The Reserve Bank is wrong to make ordinary households pay the cost of bringing rampant inflation under control, according to one expert in macroeconomics.
University of Auckland Professor Robert MacCulloch said yesterday’s massive hike in the Official Cash Rate was not fair – or necessary – and was unlikely to stop rising prices.
“I think the bank and its governor want to be seen as tough on inflation and get media headlines that the bank is very keen to obey its 1-3 percent inflation target.
“So I think it’s more for the jobs of the RBNZ staffers than the good of the nation.”
By raising the Official Cash Rate (the rate at which it lends money to commercial banks) by 75 basis points to 4.25 percent, the Reserve Bank’s stated aim is to discourage consumer spending.
Reserve Bank governor Adrian Orr said it was necessary to rein in inflation, now heading north of 7 percent.
Speaking to MPs at the finance and expenditure committee this morning, he conceded the bank was deliberately engineering a recession.
“I think that is correct,” Orr said. “We are deliberately trying to slow aggregate spending in the economy. The quicker inflation expectations come down, the less work we need to do and the less likely it is that we have a prolonged period of low or negative growth.”
However, MacCulloch said the Reserve Bank should have raised the official cash rate last year, when inflation pressures started to build, as “a pre-emptive strike”.
In his view, the bank would have been better to keep yesterday’s rise to between 25 and 50 basis points.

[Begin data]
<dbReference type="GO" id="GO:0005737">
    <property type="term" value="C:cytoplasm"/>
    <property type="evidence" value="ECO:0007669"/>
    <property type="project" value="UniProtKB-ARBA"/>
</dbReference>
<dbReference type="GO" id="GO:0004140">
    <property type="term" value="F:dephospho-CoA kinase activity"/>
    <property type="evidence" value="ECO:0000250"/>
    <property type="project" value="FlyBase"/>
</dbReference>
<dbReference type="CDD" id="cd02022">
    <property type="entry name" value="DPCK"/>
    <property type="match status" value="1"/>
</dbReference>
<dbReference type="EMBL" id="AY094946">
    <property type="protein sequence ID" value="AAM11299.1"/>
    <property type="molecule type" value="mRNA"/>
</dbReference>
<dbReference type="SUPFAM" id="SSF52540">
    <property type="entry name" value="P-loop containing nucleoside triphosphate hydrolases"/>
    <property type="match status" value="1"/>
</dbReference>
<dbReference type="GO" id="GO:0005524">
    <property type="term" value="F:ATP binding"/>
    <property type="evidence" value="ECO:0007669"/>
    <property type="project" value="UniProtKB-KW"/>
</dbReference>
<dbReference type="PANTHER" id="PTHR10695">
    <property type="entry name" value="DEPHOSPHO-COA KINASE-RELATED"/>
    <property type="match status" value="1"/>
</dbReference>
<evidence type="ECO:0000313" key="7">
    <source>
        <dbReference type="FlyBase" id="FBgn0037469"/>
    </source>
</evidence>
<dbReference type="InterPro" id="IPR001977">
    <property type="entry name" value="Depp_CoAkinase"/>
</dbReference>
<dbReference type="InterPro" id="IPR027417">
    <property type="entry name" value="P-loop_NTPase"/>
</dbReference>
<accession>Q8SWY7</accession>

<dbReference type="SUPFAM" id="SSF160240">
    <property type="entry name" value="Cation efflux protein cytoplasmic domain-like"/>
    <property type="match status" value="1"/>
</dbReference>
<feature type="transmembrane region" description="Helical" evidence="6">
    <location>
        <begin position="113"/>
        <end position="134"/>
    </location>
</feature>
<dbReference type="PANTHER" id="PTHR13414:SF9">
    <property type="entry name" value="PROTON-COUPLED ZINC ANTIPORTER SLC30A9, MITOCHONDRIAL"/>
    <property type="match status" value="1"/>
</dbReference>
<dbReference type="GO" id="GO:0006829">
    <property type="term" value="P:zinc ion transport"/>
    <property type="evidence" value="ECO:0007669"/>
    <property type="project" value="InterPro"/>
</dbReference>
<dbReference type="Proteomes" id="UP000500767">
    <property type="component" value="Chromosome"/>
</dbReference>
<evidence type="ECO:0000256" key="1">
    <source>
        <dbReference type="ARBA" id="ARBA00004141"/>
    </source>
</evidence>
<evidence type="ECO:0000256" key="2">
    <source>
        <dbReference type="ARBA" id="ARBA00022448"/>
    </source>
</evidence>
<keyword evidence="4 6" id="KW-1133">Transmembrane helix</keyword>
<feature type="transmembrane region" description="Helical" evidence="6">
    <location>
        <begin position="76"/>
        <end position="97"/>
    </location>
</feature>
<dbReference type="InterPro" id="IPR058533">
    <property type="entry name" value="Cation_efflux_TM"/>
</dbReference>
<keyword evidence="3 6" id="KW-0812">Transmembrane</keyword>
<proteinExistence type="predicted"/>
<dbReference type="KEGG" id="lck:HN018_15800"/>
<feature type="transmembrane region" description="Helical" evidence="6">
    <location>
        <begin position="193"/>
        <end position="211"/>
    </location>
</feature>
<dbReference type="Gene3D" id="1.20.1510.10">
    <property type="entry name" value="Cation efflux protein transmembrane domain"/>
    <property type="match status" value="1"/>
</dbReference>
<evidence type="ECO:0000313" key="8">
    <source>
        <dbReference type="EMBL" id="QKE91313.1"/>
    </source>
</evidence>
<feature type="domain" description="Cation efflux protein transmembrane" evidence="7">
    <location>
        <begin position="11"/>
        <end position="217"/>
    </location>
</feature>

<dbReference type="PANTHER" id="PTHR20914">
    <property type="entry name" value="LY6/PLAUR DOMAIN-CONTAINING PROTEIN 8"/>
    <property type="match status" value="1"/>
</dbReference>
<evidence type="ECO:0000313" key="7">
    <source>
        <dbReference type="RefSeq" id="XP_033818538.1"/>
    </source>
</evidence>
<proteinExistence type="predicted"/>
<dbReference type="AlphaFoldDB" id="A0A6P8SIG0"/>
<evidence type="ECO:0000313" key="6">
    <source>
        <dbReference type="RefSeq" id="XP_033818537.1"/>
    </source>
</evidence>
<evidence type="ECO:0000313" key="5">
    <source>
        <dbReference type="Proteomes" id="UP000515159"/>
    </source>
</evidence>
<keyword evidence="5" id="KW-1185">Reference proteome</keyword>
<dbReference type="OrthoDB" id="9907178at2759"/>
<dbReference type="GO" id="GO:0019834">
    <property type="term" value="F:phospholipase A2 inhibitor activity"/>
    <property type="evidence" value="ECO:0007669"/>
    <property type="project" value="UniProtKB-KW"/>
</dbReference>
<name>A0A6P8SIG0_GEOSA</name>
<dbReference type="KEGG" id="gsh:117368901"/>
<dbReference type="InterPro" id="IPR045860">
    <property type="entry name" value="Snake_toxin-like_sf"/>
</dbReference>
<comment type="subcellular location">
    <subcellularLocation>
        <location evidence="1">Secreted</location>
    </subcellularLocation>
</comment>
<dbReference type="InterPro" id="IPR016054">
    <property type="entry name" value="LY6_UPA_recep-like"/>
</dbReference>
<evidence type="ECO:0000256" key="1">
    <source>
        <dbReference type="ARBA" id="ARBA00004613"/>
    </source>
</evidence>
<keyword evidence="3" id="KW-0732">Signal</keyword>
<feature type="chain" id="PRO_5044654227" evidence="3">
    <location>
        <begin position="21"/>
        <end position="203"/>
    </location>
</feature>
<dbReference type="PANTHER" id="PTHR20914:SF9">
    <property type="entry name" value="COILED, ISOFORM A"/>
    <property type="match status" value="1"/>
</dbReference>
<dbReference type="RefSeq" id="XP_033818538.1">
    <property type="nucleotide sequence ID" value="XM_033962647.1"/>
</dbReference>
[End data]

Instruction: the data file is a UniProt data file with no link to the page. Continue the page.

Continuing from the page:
“A lot of the supply chain pressures from coronavirus are gradually easing, inflation could well start coming down on its own.
“It’s an unnecessary crushing of householders across the country when they could have easily just waited to see. They should be trying to engineer a much softer landing for the economy.”
Moreover, simply jacking up interest rates would not fix the drivers of the high cost of living for New Zealanders, he said.
“Why aren’t the supermarkets more competitive? Why isn’t the construction industry more competitive? Why aren’t the banks more competitive?
“That’s the root cause of the high cost of living and one needs to do reforms across all of these industries to reduce costs and make their more prices more competitive.
“If you don’t do that, which they largely haven’t done, you’re making householders bear all the costs. And not only are they being charged a lot when they buy food, or build a house, or do their banking, but now they’re also being crushed by high interest rates.”
However, no political party was willing to make the “necessary structural changes”, he said.
“I don’t think they want to take on big vested interests in business. They’re not going to break up Fletchers or take on the big banks. I think they’re scared.”
Story Credit: rnz.co.nz